Department of Ecosystem and Public Health, Faculty of Veterinary Medicine, University of Calgary, Calgary, Alberta, Canada; Ethology Unit, Department of Biology, University of Pisa, Pisa, Province of Pisa, Italy; UMR CNRS 6249 Chrono-Environnement, Université Bourgogne Franche-Comté, Besancon, France.

Giardia spp. and Cryptosporidium spp. are common gastrointestinal parasites with the potential for zoonotic transmission. Read More

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http://dx.doi.org/10.1016/j.vetpar.2020.109115DOI Listing

Drinking water treatment by multistage filtration on a household scale: Efficiency and challenges.

Water Res 2020 Jul 19;178:115816. Epub 2020 Apr 19.

Nanotechnology and Integrated Bioengineering Centre, School of Engineering, Ulster University, Jordanstown, BT37 0QB, Northern Ireland, United Kingdom.

Universalising actions aimed at water supply in rural communities and indigenous populations must focus on simple and low-cost technologies adapted to the local context. In this setting, this research studied the dynamic gravel filter (DGF) as a pre-treatment to household slow-sand filters (HSSFs), which is the first description of a household multistage filtration scale to treat drinking water. DGFs (with and without a non-woven blanket on top of the gravel layer) followed by HSSFs were tested. Read More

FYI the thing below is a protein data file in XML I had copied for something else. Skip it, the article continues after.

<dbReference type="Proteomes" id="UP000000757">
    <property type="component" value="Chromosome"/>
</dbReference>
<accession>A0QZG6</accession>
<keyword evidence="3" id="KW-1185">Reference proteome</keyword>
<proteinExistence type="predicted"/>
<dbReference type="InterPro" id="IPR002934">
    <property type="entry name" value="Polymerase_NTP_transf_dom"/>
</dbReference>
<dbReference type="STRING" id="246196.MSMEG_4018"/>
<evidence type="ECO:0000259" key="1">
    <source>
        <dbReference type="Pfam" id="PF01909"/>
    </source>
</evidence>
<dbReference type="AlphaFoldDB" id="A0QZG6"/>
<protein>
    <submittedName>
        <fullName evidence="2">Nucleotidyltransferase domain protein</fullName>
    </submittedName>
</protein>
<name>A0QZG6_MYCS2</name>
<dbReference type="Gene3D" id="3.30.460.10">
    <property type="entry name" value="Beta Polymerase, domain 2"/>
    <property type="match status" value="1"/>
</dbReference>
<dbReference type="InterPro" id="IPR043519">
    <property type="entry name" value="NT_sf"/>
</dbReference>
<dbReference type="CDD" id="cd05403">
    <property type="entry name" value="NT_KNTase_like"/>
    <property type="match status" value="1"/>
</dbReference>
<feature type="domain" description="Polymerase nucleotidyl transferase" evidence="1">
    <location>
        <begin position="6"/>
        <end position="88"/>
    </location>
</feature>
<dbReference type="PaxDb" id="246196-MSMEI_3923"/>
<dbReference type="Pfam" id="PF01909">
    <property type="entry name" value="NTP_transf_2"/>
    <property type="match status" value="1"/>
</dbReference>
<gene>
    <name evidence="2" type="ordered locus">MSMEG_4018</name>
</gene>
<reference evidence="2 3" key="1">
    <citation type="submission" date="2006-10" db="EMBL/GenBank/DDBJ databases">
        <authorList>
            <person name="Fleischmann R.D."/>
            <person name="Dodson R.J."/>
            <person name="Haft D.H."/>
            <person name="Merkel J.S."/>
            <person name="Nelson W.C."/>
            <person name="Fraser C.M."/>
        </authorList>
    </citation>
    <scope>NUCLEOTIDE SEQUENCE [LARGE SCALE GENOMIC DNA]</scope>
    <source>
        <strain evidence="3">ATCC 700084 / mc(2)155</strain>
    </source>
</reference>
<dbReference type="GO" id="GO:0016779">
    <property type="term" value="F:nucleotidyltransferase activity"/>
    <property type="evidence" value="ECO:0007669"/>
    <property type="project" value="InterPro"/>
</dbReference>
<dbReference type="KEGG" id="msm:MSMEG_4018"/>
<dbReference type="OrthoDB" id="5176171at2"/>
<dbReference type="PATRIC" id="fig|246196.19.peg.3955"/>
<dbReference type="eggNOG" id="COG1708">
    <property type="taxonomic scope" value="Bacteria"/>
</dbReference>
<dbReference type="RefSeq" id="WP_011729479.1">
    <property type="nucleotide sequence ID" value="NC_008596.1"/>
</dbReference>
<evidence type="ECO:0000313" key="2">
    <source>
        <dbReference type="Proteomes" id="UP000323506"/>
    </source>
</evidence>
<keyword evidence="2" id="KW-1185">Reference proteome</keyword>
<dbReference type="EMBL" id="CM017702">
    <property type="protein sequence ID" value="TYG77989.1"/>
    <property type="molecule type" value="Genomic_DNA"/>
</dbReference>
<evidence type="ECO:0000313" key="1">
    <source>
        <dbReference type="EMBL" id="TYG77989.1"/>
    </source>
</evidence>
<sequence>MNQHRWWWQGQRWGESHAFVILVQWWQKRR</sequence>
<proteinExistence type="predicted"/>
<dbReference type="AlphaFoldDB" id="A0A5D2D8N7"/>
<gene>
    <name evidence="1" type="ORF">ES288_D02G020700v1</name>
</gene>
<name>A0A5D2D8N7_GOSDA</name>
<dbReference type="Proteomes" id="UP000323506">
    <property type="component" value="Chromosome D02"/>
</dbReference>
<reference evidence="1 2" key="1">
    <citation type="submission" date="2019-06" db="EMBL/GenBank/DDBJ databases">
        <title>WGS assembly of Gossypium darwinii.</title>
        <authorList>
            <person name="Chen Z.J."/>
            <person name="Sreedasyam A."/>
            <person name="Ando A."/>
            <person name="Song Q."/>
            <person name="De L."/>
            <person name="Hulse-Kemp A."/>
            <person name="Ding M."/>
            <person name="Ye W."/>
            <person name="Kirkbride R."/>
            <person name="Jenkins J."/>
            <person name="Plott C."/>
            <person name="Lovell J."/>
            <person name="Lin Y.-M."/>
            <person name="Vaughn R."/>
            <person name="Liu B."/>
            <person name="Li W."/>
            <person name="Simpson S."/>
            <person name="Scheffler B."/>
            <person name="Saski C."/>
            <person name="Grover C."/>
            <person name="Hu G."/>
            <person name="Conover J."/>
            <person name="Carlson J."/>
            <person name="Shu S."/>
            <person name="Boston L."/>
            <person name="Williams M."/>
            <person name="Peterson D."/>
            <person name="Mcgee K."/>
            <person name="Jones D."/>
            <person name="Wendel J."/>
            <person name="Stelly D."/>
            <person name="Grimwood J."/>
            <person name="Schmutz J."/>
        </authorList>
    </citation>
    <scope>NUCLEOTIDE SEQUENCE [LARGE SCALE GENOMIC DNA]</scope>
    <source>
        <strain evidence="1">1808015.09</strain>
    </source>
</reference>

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http://dx.doi.org/10.1016/j.watres.2020.115816DOI Listing

Cryptosporidiosis in HIV-positive patients and related risk factors: A systematic review and meta-analysis.

Parasite 2020 30;27:27. Epub 2020 Apr 30.

Infectious and Tropical Diseases Research Center, Tabriz University of Medical Sciences, 5166-15731 Tabriz, Iran.